bevans
Trains at a one minute interval, where each passenger got paid $1000 every time they made a trip, would be far more appealing - to prospective passengers - than your idea.

Doesn't make it a good idea though.  

Perhaps thinking needs to go a bit beyond "what is appealing"?

For those advocating a heavily subsidised airport link - which existing rail passenger services are you willing to sacrifice?
  railblogger Chief Commissioner

Location: At the back of the train, quitely doing exactly what you'd expect.
For those advocating a heavily subsidised airport link - which existing rail passenger services are you willing to sacrifice?
donttellmywife
None. This is what I propose be done.
  RTT_Rules Oliver Bullied, CME

Location: Dubai UAE
Simple solution,

Average subsidy in Melbourne rail transport is I believe 65% (open to correction).

Govt to go 35 year BOOT PPP with airport line.

Govt offers a reasonable capital incentive of say $500m toward construction costs and defines overall scope and interaction with existing infrastructure. Rest if open book. They can buy their own dedicated Airport sets (ie more luggage space, facilities such as dunnies etc) if they want but they must be suitable to operate on other lines and vice versa.

Operator has full control over operation and timetable. Service is a dedicated Airport service and not a feeder service like Brisbane/Sydney.

Govt's capital cost incentive (as mentioned above ~$500m) is paid at specified mile stones and penalities and bonuses apply for meeting or failing to meet same. Project time line to completion is 2020.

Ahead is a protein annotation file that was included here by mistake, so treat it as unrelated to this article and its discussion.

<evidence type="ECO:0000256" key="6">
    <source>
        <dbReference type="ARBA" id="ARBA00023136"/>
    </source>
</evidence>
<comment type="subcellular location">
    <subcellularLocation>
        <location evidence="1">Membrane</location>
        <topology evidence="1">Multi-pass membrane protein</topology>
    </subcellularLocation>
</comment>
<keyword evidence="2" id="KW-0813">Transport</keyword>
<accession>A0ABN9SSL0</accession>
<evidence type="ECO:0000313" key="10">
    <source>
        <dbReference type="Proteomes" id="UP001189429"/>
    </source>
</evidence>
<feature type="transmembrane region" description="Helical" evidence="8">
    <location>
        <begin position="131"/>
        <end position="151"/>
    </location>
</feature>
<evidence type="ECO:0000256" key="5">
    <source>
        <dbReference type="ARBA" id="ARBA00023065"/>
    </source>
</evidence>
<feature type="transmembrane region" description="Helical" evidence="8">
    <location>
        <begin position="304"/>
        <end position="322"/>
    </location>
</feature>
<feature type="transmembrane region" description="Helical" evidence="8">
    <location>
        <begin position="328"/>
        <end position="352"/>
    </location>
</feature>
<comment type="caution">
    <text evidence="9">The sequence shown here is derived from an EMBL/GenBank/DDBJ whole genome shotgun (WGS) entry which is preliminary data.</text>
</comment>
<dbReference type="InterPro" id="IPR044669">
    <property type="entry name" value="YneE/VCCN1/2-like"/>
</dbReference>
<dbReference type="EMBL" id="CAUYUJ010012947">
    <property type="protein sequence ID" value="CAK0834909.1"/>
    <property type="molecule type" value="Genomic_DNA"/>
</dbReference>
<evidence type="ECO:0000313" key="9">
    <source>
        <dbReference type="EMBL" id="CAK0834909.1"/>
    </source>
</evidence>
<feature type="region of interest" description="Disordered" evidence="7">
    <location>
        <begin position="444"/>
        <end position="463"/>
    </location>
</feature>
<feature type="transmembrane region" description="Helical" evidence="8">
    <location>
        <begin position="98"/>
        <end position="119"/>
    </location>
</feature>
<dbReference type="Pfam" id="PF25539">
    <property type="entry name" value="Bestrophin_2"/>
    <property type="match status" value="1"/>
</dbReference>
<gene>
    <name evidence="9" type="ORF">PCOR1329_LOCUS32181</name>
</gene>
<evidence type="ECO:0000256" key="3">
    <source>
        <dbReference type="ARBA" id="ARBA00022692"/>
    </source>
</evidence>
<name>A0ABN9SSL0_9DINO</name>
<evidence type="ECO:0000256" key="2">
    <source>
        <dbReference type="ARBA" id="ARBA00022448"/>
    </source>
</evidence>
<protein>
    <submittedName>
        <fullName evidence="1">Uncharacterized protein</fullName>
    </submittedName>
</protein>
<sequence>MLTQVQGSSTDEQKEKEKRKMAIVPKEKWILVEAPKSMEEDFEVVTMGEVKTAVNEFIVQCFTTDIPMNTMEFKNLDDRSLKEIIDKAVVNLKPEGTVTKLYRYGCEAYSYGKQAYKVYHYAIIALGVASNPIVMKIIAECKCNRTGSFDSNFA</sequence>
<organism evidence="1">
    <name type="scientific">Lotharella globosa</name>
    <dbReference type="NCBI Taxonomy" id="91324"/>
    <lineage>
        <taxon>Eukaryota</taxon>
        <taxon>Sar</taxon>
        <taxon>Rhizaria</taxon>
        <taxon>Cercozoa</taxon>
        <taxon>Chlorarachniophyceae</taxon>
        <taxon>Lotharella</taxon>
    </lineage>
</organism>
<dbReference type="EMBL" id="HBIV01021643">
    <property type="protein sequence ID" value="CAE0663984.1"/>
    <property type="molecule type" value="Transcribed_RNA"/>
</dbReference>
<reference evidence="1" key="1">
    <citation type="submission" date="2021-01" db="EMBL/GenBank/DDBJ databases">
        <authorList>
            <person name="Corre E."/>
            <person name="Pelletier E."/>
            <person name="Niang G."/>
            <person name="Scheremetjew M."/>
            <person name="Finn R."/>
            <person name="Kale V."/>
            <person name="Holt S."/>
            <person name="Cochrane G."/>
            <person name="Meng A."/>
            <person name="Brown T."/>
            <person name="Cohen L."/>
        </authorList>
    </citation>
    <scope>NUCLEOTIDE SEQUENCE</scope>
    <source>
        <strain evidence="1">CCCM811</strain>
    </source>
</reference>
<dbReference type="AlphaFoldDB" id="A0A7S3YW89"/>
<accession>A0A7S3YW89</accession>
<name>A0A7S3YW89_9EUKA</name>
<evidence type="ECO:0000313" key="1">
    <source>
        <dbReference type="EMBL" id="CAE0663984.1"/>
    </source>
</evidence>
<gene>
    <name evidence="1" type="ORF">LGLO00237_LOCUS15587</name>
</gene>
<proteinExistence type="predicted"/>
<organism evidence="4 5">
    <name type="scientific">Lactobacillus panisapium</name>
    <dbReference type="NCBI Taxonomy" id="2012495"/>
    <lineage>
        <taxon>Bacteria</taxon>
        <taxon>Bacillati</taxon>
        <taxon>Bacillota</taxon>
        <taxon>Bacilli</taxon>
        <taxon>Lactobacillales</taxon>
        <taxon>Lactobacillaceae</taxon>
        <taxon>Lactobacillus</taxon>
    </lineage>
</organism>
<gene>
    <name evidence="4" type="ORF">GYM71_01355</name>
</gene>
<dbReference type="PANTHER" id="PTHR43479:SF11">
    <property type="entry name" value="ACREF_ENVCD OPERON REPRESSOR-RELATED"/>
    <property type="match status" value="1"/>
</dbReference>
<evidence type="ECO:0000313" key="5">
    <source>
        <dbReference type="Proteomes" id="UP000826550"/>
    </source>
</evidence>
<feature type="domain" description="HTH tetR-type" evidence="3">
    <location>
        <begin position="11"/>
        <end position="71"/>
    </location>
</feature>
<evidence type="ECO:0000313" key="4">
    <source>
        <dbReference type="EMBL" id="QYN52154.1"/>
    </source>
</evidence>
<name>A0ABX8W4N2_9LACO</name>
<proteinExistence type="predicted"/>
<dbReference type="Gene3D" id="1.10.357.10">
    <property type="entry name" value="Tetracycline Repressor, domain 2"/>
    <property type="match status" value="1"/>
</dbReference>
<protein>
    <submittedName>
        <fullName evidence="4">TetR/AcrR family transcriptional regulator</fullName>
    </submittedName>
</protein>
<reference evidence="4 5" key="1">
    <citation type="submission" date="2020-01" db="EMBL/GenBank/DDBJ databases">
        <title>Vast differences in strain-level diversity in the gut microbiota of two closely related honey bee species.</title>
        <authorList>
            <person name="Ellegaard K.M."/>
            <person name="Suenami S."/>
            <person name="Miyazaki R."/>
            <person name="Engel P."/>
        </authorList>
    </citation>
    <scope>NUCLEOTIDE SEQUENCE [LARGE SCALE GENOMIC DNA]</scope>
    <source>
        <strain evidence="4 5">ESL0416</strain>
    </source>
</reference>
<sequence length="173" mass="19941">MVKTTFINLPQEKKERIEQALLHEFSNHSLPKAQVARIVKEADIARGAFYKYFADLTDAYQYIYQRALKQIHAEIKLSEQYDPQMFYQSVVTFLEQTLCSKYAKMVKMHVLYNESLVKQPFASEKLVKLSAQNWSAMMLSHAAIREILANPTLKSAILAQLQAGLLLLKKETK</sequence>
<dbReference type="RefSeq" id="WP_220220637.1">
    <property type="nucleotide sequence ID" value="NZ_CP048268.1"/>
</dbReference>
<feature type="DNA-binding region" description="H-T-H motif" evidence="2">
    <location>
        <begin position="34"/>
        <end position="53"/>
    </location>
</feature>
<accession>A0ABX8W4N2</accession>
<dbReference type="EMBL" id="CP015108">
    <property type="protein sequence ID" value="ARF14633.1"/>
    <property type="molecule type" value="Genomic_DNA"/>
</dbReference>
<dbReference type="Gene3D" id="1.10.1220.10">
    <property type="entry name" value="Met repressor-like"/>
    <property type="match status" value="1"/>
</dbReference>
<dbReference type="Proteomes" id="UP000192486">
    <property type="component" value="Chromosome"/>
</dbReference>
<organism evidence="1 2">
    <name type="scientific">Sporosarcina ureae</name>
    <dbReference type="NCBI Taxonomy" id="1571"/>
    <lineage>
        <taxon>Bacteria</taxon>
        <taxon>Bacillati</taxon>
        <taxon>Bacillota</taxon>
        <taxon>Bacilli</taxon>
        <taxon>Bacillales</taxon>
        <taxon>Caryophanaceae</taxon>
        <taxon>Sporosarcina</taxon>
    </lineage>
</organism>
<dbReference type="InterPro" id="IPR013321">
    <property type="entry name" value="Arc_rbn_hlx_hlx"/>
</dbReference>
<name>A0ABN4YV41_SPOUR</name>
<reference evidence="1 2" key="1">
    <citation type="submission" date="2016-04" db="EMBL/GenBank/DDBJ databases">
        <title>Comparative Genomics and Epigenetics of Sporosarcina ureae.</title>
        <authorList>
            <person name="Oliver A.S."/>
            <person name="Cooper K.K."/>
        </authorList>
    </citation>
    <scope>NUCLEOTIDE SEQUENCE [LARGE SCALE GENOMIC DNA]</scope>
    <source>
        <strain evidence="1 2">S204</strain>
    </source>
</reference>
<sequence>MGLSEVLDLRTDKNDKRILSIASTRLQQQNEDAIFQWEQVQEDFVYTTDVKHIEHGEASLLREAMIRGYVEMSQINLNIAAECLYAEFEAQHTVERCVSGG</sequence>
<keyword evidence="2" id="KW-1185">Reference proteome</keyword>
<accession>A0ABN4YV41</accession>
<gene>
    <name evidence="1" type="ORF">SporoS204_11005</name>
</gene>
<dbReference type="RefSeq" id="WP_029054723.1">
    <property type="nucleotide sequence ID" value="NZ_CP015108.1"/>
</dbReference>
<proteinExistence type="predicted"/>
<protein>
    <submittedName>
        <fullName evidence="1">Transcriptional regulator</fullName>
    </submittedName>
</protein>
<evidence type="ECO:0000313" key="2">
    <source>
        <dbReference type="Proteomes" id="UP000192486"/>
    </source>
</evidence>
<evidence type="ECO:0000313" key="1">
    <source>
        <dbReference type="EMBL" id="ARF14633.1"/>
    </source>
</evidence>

Govt also offers ongoing subsidy, not exceeding 35% or what ever average cost is per ticket is, maximum! govt also offers incentives to reduce the subsidy and recovery of capital incentive.

Cost/risk to taxpayer is minimised and affordable. If there are no bites by interested parties, then its not a viable project. Simple!
  donttellmywife Chief Commissioner

Location: Antofagasta
None. This is what I propose be done.
railblogger
Which isn't anything like what bevan's is suggesting.  He wants it to be cheap as chips - "zone 1 myki".  So how's bevan's proposing that this thing be funded?

A pretty good indication of whether people really think something is a worthy idea is how much they are personally willing to pay for it.  So bevans currently thinks a trip to the airport is worth about the same as a cup of coffee (in fact, worth probably a bit less than what you'd pay for a cup of coffee at the airport).  Relative to what people currently actually pay to travel to the airport (say $18 for skybus, maybe $60 for a taxi) he clearly doesn't think this thing is very worthy at all.
  8077 Chief Train Controller

Location: Crossing the Rubicon
A pretty good indication of whether people really think something is a worthy idea is how much they are personally willing to pay for it.  So bevans currently thinks a trip to the airport is worth about the same as a cup of coffee (in fact, worth probably a bit less than what you'd pay for a cup of coffee at the airport).  Relative to what people currently actually pay to travel to the airport (say $18 for skybus, maybe $60 for a taxi) he clearly doesn't think this thing is very worthy at all.
donttellmywife

The first step in providing a public service line a rail passenger service to the community is to ensure what is provided is what the community needs. What people are personally willing to pay for a rail service to the airport is not a test.  A service must be frequent and well priced and be reliable.